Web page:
• Two 2″×2″ Bulkee II six ply cotton gauzes were successively soaked in aqueous silver nitrate (0.1M) and ethanol solution of benzotriazole (0.06M), blotted dry with paper and dried in oven at 45 C for 0.5 h. Similarly, another pair of cotton gauze pieces was treated but using silve-bezimidazole complex.
  • Both samples (one of each kind) were exposed to ambient light for 72 h. No discernable discoloration between exposed and unexposed samples was observed. Both samples showed antimicrobial activity against Staphylococcus aureus that sustained over 4 days.
  • Example 17 Aqueous Gel Prototype
  • A syringe filled with aqueous gel (KY jelly) (Bard Inc) was emptied to yield 8 gm of gel. In a cup silver saccharinate was prepared by mixing 40 μL of sodium saccharinate (0.125M) and 50 μL silver nitrate (0.1M) to which 3.3 μL of 30% hydrogen peroxide was added. Silver saccharinate suspension and gel were mixed to uniformity. Syringe was refilled with gel and exposed to ambient light for 24 h. Very faint discoloration was observed.
  • Example 18 Aqueous Gel Prototype
  • The test in Example 17 was repeated except using 25 μL each of sodium saccharinate and silver nitrate and hydrogen peroxide was substituted with 25 μL 0.8M sodium chloride. The resulting gel in syringe showed no discoloration after 24 h of continuous lab light exposure.
  • Example 19 Solubility of Silver Saccharinate in Water at Approximately 25° C.
  • An aqueous saturated solution of silver saccharinate was prepared according to the procedure disclosed in published US patent application no. US2003/0186955. The solution was analyzed for silver using AAS/ICP. From the analysis, the silver saccharinate solubility in water was found to be 3.5 mg/L.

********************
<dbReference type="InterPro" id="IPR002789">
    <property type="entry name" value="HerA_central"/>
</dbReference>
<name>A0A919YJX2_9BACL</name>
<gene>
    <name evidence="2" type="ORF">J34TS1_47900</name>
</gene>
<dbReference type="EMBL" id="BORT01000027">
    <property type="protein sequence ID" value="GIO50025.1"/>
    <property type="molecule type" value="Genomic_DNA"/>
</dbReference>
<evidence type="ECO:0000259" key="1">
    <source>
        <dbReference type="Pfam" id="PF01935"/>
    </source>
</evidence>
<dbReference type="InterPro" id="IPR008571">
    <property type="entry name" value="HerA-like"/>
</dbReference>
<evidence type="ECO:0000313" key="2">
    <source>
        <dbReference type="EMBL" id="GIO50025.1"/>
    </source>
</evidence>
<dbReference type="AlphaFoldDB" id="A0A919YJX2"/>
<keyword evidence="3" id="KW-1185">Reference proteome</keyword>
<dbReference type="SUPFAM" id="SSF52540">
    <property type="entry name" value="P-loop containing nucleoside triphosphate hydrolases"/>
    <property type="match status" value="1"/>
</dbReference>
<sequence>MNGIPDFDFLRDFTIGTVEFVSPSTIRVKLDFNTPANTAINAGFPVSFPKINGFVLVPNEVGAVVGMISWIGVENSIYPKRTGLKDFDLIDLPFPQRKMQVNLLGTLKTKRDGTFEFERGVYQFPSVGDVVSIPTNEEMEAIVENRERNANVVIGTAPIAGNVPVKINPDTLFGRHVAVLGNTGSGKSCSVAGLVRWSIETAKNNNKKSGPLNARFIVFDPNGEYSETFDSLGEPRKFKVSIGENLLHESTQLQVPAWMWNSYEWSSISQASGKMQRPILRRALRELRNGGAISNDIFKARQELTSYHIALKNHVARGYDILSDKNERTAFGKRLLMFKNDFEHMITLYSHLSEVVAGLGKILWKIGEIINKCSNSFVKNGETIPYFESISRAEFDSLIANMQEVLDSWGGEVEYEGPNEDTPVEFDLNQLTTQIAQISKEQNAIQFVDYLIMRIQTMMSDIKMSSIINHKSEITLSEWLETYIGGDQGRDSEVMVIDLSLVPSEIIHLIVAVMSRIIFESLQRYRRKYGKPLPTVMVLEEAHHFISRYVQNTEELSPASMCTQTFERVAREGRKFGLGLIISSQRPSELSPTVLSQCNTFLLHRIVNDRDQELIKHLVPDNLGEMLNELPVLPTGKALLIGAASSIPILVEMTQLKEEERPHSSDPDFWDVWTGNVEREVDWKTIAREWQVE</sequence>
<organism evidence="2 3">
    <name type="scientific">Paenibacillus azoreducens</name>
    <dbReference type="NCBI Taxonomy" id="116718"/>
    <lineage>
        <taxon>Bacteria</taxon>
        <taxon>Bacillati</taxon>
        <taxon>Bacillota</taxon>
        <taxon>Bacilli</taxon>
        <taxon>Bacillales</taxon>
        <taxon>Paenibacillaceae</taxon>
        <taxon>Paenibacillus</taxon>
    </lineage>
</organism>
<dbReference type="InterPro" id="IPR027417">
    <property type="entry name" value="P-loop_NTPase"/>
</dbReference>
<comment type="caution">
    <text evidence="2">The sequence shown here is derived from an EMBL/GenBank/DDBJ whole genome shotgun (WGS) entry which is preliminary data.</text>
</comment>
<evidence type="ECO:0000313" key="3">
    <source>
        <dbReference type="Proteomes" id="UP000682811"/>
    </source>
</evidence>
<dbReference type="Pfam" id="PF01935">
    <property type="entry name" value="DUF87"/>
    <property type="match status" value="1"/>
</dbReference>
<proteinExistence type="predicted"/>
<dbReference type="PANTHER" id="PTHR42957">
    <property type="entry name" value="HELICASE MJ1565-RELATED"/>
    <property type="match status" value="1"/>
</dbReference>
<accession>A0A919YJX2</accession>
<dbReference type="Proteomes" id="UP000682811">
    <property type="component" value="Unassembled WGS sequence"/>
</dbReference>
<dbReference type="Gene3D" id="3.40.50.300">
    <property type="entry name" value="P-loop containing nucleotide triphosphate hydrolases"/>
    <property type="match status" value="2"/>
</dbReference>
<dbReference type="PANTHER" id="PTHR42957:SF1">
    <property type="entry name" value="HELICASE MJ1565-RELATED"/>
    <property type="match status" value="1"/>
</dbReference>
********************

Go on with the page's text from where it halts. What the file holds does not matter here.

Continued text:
• Example 20 Aqueous Gel with Silver Saccharinate
  • Hydroxyethyl Cellulose (Spectrum Chemical Co.) (0.4 g) was dissolved in 12 mL of warm deionized water. Glycerol (2 g) was mixed in the viscous mass. In a test tube, silver saccharinate suspension was prepared by mixing Tween 20 (16.7 g/L, 1 mL), sodium saccharinate (0.125M, 1 mL) and silver nitrate (0.1M, 1 mL) and hydrogen peroxide (30%, 0.6 mL). The suspension was mixed with the viscous mass to form a slightly white opaque gel. After 24 h light exposure, the gel color had turned very faint blue but acceptable. Unexposed sample color was unchanged.
  • Example 21 Aqueous Gel with Silver-Benzotriazole Complex
  • Hydroxyethyl Cellulose (Spectrum Chemical Co.) (0.4 g) was dissolved in 12 mL of warm deionized water. Glycerol (2 g) was mixed in the viscous mass. In a test tube, silver benotriazole complex was prepared by dissolving benzotriazole (0.012 g) in ethanol (0.25 mL) and silver nitrate (0.1M, 1 mL) to it. The resulting white suspension was mixed with the viscous mass to form a slightly white opaque gel. After 24 h light exposure, the gel color had turned very faint pink but acceptable. Unexposed sample color was unchanged.
  • Example 22 Silicone Catheter Impregnated with Silver Saccharinate
  • Saccharin (—NH form, 0.05-0.06 mg) was dissolved in tetrahydrofuran (THF) (5 mL) in a test tube. A pre-cleaned 4″ long 14 Fr silicone catheter stem (Degania Ltd., Israel) was dipped in the THF solution for 0.5 h at room temperature. Then it was transferred without rinsing to another test tube containing silver nitrate solution (mixture of 3M aqueous solution (3 mL) and 70% aqueous isopropanol (3 mL)) and soaked for 0.5 h. It was rinsed with water and dried in oven at 135° C. for 5-7 minutes. Catheter sample was found to be antimicrobial against Staphyloccus aureus in ZOI assay. This method is generally suitable for catheters formed using cross-linked polymers, such as silicones, polyurethanes and many others.
  • Example 23 Silicone Catheter Coated with Coating Comprising Silver Saccharinate